Author + information
- Received November 22, 2010
- Accepted November 26, 2010
- Published online June 1, 2011.
- Pierre Massabuau, MD⁎,
- Nicolas Dumonteil, MD⁎,⁎ (, )
- Pierre Berthoumieu, MD†,
- Bertrand Marcheix, MD, PhD†,
- David Duterque, MD†,
- Gérard Fournial, MD† and
- Didier Carrié, MD, PhD⁎
- ↵⁎Reprint requests and correspondence:
Dr. Nicolas Dumonteil, Rangueil Hospital, Cardiology Department, 1 Avenue Jean Poulhès, TSA 50032, 31059 Toulouse, France
An 86-year-old man was referred to our institution for a symptomatic severe aortic stenosis (New York Heart Association [NYHA] functional dyspnea class III; indexed effective orifice area [EOA]: 0.3 cm2/m2; mean gradient [MG]: 54 mm Hg; left ventricular ejection fraction [LVEF]: 56%). He had a history of dyslipidemia, prostate cancer, and coronary artery bypass graft (saphenous vein graft on left anterior descending coronary artery [LAD] and right coronary artery) 26 years ago.
A transcatheter aortic valve implantation (TAVI) was proposed, because this patient was considered a high-surgical-risk candidate (Logistic EuroSCORE 28%, Society of Thoracic Surgeons Score 7%). A transapical approach was chosen, because both the iliofemoral and subclavian arteries were not suitable for transarterial access. The aortic annulus measured by transesophageal echocardiography was 22.6 mm.
The procedure was performed under general anesthesia, through a left minithoracotomy, as previously described (1). A 26-mm Edwards-Sapien valve (Edwards Lifesciences, Inc., Irvine, California) was implanted under fluoroscopy and transesophageal echocardiography guidance, with good procedural outcome. The post-implantation period was marked by an increase of cardiac troponin I (peak: 12.9 ng/ml) and a transient renal failure. At discharge (Day 10), the patient was in NYHA functional class II, and heart sounds were normal. Transthoracic echocardiography (TTE) showed LVEF: 63%, prosthesis MG: 11 mm Hg, indexed EOA: 0.91 cm2/m2, stable mild paravalvular leak, and pulmonary artery systolic pressure: 47 mm Hg.
Clinical and TTE data were similar at 1-month and 6-month follow-up. At 1-year follow-up, the patient declined in NYHA functional class III. He didn't describe any chest pain since his last visit. Clinical examination revealed a loud continuous systolic and diastolic murmur. There was no change of the electrocardiogram. The TTE revealed a moderate enlargement of the right ventricular cavity. The apical part of the interventricular septum appeared less echogenic than the rest of the myocardium (Fig. 1). Color Doppler showed a continuous left to right flow through the apical part of the interventricular septum with a Doppler peak systolic gradient of 89 mm Hg (Figs. 2A and 2B). The LVEF, prosthetic mean gradient, and indexed EOA were 63%, 11 mm Hg, and 0.90 cm2/m2, respectively. Pulmonary artery systolic pressure was 65 mm Hg. An echocardiographic contrast agent (Sonovue, Bracco Imaging, Milan, Italy) failed to reach the apex of the right ventricle. It seemed to be “washed” by the shunt flow (Fig. 3, Online Video 1). After a few cardiac cycles, contrast agent appeared into the left cardiac cavities and at last into the right ventricle apex through the septal communication.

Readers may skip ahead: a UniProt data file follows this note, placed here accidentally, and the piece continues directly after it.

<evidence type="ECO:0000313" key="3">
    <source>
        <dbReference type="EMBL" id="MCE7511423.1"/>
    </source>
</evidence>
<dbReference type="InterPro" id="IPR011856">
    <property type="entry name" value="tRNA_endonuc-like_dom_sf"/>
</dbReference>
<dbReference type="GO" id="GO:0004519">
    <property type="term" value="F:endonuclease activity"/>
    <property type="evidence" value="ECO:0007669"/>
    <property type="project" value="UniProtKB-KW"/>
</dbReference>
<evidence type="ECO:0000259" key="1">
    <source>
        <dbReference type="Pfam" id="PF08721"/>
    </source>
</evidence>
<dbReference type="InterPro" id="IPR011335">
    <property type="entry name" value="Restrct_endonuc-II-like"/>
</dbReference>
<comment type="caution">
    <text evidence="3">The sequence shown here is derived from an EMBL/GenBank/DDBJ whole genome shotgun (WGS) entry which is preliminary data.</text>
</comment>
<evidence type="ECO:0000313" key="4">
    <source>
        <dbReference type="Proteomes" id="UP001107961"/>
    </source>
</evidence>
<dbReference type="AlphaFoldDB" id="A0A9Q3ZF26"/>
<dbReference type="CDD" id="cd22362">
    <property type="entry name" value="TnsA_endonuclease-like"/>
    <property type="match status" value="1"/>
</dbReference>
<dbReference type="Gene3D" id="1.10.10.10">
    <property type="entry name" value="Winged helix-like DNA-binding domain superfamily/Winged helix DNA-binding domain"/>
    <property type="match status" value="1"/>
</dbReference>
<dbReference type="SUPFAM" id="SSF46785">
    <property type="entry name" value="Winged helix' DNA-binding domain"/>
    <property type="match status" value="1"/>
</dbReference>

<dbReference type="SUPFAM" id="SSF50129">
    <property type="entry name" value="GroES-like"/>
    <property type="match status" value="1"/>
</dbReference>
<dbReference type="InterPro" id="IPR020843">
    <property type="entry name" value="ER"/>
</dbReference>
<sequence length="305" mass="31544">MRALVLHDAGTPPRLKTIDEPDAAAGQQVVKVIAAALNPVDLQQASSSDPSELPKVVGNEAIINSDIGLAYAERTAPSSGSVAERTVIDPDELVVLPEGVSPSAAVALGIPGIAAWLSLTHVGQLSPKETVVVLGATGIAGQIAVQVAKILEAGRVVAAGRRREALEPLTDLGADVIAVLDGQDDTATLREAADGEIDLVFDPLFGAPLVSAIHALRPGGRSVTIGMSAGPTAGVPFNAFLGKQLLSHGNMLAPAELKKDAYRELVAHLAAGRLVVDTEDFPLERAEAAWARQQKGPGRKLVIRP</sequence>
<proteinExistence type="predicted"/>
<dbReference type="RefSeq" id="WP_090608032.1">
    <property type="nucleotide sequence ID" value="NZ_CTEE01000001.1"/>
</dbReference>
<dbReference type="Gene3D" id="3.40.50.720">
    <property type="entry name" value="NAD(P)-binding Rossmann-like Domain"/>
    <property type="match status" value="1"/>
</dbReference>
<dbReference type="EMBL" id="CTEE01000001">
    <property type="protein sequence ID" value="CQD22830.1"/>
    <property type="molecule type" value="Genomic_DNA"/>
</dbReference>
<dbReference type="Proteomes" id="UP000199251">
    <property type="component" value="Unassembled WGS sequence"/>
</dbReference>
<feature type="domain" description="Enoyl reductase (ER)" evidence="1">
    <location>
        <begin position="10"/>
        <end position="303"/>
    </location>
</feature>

After considering the age and will of the patient, a moderate cognitive impairment, a progressive prostate cancer, and despite the worsening of his functional status, we decided against any invasive treatment.
Various transapical TAVI complications have been described, mostly observed during initial procedure or short-term follow-up (2,3).
In this case, we can reasonably argue that puncture through the septum at the time of the procedure did not cause this late septal defect, because we can expect that it would have been observed before discharge or during initial follow-up. It is likely that this complication was caused by late rupture of scar tissue due to periprocedural injury. The potential mechanisms of this injury could be:
1. Occlusion of the distal LAD or a side branch by the purse string suture, resulting in a periprocedural myocardial infarction.
2. A pressure necrosis caused by an apical puncture and then an insertion of the sheath too close to the distal septum.
To our best knowledge, this is the first report of late apical interventricular communication after transapical TAVI. Considering the possible causes discussed in the preceding text, periprocedural echocardiographic guidance of the left ventricle apical puncture and subsequent sheath insertion could be proposed to prevent this complication. Particular attention should also be given to the location of the distal LAD before making the purse string suture.
This case emphasizes the role of systematic regular follow-up to detect late complications after such procedures. It might also improve our awareness of the wide range of potential complications of TAVI.
For supplementary videos, please see the online version of this article.
Dr. Dumonteil is proctor for Edwards Lifesciences, Inc. All other authors have reported that they have no relationships to disclose.
- Received November 22, 2010.
- Accepted November 26, 2010.
- American College of Cardiology Foundation